The government might stay involved in the management of Tokyo Electric longer than planned, given the ballooning costs of scrapping the Fukushima No. 1 nuclear power plant, sources close to the matter said.
The delay in reactivating the Kashiwazaki-Kariwa nuclear plant in Niigata Prefecture, the main pillar of the utility’s reconstruction plan, is another factor prompting the government rethink, the sources said Saturday. It had planned to end state control next April.
The government is leading the business operations of struggling Tokyo Electric Power Co. Holdings, which is facing huge compensation payments and other problems from the 2011 Fukushima nuclear disaster, because it has acquired 50.1 percent of the firm’s voting rights via the state-backed Nuclear Damage Compensation and Decommissioning Facilitation Corp.
Some bureaucrats at the Ministry of Economy, Trade and Industry have been dispatched to Tepco.
Tepco said in a business plan in 2014 that it would turn itself from a “temporarily publicly managed” company to a self-managed one starting next April.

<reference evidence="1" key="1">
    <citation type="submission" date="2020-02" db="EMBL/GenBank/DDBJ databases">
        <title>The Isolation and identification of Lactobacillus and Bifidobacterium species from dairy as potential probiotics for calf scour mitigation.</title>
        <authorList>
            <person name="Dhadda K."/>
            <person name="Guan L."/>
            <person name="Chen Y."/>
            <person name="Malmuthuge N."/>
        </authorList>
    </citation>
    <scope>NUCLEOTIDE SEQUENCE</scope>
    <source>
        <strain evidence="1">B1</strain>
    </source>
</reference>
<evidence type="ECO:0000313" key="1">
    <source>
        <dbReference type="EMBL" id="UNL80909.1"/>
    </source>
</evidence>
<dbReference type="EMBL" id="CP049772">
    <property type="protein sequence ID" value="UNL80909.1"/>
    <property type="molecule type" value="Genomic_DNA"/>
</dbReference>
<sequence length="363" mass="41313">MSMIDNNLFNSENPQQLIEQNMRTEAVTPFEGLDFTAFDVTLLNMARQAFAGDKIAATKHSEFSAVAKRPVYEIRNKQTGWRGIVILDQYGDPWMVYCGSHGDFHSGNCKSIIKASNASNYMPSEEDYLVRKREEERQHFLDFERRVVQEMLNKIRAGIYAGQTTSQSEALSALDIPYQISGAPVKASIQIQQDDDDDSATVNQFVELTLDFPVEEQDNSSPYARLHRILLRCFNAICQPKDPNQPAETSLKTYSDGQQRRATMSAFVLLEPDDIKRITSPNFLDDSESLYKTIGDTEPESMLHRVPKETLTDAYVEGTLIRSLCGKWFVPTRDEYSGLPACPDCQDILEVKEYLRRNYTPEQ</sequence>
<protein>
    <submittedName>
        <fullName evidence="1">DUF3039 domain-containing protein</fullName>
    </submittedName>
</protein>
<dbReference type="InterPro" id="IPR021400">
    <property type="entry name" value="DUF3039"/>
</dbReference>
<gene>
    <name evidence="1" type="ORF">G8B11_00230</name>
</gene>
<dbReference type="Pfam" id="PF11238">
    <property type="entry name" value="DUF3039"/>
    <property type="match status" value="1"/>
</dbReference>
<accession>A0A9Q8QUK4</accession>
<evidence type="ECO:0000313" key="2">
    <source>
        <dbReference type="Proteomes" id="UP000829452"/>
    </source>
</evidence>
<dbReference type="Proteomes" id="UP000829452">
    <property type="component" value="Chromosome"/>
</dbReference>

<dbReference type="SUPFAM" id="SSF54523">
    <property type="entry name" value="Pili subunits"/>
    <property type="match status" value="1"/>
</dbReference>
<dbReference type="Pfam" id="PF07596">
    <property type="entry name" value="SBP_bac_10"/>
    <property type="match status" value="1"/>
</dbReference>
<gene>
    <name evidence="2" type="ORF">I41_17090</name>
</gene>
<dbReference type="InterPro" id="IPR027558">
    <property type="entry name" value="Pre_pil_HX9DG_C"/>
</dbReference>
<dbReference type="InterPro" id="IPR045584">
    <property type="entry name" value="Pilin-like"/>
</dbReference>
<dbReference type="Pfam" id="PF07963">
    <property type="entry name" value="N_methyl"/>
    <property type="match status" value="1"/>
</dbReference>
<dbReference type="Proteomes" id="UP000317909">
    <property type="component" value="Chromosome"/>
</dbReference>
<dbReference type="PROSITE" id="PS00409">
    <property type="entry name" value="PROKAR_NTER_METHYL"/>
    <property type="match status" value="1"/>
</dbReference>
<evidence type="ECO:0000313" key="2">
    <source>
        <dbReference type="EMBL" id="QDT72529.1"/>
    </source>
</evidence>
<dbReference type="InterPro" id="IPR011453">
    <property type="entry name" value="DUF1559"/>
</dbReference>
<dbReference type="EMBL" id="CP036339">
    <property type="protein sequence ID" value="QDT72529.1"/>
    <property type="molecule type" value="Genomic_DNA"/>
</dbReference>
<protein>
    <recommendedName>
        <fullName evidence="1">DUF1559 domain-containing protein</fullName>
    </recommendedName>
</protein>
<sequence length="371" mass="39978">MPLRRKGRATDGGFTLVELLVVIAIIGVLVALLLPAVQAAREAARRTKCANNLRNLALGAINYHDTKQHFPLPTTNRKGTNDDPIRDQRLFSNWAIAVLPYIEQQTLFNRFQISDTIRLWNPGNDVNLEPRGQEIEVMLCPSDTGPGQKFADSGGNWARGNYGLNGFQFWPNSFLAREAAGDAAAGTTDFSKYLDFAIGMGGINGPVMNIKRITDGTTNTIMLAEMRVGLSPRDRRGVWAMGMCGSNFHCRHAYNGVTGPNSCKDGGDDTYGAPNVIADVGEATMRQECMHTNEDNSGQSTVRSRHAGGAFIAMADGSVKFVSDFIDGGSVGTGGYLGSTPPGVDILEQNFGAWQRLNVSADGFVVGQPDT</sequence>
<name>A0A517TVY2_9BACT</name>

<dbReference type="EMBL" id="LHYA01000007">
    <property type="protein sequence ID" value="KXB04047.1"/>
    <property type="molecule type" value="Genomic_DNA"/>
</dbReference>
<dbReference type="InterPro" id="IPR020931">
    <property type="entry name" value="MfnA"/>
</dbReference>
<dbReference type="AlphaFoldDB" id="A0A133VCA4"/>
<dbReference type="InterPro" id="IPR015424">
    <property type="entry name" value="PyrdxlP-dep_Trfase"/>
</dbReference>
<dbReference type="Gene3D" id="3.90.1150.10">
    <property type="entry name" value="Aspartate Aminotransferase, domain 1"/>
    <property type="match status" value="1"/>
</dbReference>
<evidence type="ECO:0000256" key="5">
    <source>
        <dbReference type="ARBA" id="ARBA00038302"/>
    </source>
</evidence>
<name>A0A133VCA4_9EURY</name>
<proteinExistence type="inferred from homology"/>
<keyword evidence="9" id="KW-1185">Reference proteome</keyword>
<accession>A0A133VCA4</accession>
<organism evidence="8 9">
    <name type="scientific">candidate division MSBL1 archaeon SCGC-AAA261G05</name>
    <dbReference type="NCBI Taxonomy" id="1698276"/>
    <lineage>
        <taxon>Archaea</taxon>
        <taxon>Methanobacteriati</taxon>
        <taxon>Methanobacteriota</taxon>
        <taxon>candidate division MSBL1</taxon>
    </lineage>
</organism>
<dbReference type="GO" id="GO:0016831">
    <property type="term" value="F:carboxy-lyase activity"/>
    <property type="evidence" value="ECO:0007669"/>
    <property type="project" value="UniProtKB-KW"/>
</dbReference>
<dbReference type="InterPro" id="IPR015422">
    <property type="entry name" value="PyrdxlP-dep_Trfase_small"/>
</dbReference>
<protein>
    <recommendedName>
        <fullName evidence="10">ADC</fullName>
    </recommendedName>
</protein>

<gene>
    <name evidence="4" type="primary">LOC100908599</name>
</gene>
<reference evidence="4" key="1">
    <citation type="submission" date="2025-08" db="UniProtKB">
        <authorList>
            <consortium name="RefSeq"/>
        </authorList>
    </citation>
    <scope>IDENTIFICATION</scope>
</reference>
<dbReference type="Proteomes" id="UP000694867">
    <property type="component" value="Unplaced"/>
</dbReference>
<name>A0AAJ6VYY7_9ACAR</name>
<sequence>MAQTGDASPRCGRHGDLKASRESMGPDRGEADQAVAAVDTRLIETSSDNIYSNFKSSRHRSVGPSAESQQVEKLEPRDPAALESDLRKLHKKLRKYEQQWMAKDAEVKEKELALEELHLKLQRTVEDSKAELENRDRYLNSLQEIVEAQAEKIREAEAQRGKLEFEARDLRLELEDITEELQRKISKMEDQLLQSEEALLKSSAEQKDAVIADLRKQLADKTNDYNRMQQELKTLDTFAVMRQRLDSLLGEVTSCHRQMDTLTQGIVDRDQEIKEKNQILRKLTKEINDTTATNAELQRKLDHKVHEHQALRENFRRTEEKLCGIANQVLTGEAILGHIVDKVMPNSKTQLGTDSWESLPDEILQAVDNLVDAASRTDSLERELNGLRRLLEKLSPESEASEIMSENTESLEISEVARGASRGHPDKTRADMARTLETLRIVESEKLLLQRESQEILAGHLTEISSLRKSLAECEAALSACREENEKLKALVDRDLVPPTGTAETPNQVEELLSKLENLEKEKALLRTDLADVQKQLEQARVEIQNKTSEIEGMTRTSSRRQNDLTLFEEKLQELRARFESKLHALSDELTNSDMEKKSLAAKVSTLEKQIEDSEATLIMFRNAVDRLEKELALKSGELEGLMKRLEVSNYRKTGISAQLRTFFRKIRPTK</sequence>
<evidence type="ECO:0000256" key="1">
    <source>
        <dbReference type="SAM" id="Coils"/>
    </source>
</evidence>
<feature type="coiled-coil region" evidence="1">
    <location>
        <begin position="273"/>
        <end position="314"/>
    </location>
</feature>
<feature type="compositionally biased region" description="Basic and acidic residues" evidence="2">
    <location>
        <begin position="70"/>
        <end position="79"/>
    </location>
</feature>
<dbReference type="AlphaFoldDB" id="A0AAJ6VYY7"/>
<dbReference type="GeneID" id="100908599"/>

The industry ministry will hold the first panel meeting Wednesday to discuss additional government support for the utility.
Tepco faces swelling costs for decommissioning the Fukushima No. 1 plant and compensating those affected beyond the previously estimated ¥11 trillion ($108 billion). Two reactors at the Kashiwazaki-Kariwa plant are under prolonged safety examinations by nuclear regulators.
The prospect of restarting the giant plant is also being complicated by impending changes in the leadership of the Niigata Prefectural Government, which hosts it.
To restart the plant, approval from the Niigata governor is needed.
Hirohiko Izumida, the current governor, was cautious about restarting the reactors because of Tepco’s failure to fully examine the cause of the Fukushima disaster. He withdrew his bid for re-election at the end of August.
Of the four candidates running for the Oct. 16 election, former Nagaoka Mayor Tamio Mori, 67, backed by the Liberal Democratic Party-Komeito ruling coalition, and Ryuichi Yoneyama, a 49-year-old doctor, are leading the race. Yoneyama has said he will follow Izumida’s stance and is opposed to any discussion of restarts unless the Fukushima disaster is thoroughly explained.
Tepco’s new business plan, including the revised schedule for ending state control, is expected to be compiled next January.